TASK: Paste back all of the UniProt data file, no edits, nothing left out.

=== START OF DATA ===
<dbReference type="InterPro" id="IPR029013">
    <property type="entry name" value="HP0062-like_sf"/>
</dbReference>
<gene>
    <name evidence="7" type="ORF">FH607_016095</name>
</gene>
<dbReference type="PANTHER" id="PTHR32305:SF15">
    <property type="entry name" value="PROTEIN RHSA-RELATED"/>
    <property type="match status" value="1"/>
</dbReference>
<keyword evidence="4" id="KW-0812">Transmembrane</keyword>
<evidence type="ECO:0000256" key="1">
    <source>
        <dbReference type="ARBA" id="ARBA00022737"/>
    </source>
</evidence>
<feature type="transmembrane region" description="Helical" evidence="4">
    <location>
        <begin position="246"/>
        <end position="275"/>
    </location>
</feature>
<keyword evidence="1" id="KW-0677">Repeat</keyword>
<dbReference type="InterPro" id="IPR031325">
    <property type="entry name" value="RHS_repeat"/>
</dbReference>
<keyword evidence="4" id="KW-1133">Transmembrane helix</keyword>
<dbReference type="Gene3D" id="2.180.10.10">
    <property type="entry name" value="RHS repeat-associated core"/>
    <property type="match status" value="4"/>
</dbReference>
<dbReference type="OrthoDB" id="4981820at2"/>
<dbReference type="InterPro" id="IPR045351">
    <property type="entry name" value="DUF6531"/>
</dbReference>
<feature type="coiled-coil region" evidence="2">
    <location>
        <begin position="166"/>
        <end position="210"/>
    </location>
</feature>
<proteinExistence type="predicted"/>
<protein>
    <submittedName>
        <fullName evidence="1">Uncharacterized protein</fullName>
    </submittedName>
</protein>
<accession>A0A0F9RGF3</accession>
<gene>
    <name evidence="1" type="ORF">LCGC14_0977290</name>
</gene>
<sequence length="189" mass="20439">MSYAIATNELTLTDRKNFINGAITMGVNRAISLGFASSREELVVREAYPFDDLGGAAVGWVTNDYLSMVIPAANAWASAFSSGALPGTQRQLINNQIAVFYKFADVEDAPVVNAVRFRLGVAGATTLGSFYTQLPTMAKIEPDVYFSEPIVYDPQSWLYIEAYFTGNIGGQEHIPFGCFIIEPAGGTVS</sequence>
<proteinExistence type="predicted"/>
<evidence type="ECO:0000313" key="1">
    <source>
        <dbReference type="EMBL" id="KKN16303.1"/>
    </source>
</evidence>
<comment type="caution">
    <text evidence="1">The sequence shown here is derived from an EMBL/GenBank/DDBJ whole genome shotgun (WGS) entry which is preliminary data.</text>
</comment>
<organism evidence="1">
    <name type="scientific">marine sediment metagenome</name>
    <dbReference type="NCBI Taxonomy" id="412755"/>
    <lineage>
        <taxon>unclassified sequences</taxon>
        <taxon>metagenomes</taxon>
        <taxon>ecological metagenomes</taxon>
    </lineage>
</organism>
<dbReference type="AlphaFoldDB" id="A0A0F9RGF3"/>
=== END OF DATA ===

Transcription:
<dbReference type="InterPro" id="IPR029013">
    <property type="entry name" value="HP0062-like_sf"/>
</dbReference>
<gene>
    <name evidence="7" type="ORF">FH607_016095</name>
</gene>
<dbReference type="PANTHER" id="PTHR32305:SF15">
    <property type="entry name" value="PROTEIN RHSA-RELATED"/>
    <property type="match status" value="1"/>
</dbReference>
<keyword evidence="4" id="KW-0812">Transmembrane</keyword>
<evidence type="ECO:0000256" key="1">
    <source>
        <dbReference type="ARBA" id="ARBA00022737"/>
    </source>
</evidence>
<feature type="transmembrane region" description="Helical" evidence="4">
    <location>
        <begin position="246"/>
        <end position="275"/>
    </location>
</feature>
<keyword evidence="1" id="KW-0677">Repeat</keyword>
<dbReference type="InterPro" id="IPR031325">
    <property type="entry name" value="RHS_repeat"/>
</dbReference>
<keyword evidence="4" id="KW-1133">Transmembrane helix</keyword>
<dbReference type="Gene3D" id="2.180.10.10">
    <property type="entry name" value="RHS repeat-associated core"/>
    <property type="match status" value="4"/>
</dbReference>
<dbReference type="OrthoDB" id="4981820at2"/>
<dbReference type="InterPro" id="IPR045351">
    <property type="entry name" value="DUF6531"/>
</dbReference>
<feature type="coiled-coil region" evidence="2">
    <location>
        <begin position="166"/>
        <end position="210"/>
    </location>
</feature>
<proteinExistence type="predicted"/>
<protein>
    <submittedName>
        <fullName evidence="1">Uncharacterized protein</fullName>
    </submittedName>
</protein>
<accession>A0A0F9RGF3</accession>
<gene>
    <name evidence="1" type="ORF">LCGC14_0977290</name>
</gene>
<sequence length="189" mass="20439">MSYAIATNELTLTDRKNFINGAITMGVNRAISLGFASSREELVVREAYPFDDLGGAAVGWVTNDYLSMVIPAANAWASAFSSGALPGTQRQLINNQIAVFYKFADVEDAPVVNAVRFRLGVAGATTLGSFYTQLPTMAKIEPDVYFSEPIVYDPQSWLYIEAYFTGNIGGQEHIPFGCFIIEPAGGTVS</sequence>
<proteinExistence type="predicted"/>
<evidence type="ECO:0000313" key="1">
    <source>
        <dbReference type="EMBL" id="KKN16303.1"/>
    </source>
</evidence>
<comment type="caution">
    <text evidence="1">The sequence shown here is derived from an EMBL/GenBank/DDBJ whole genome shotgun (WGS) entry which is preliminary data.</text>
</comment>
<organism evidence="1">
    <name type="scientific">marine sediment metagenome</name>
    <dbReference type="NCBI Taxonomy" id="412755"/>
    <lineage>
        <taxon>unclassified sequences</taxon>
        <taxon>metagenomes</taxon>
        <taxon>ecological metagenomes</taxon>
    </lineage>
</organism>
<dbReference type="AlphaFoldDB" id="A0A0F9RGF3"/>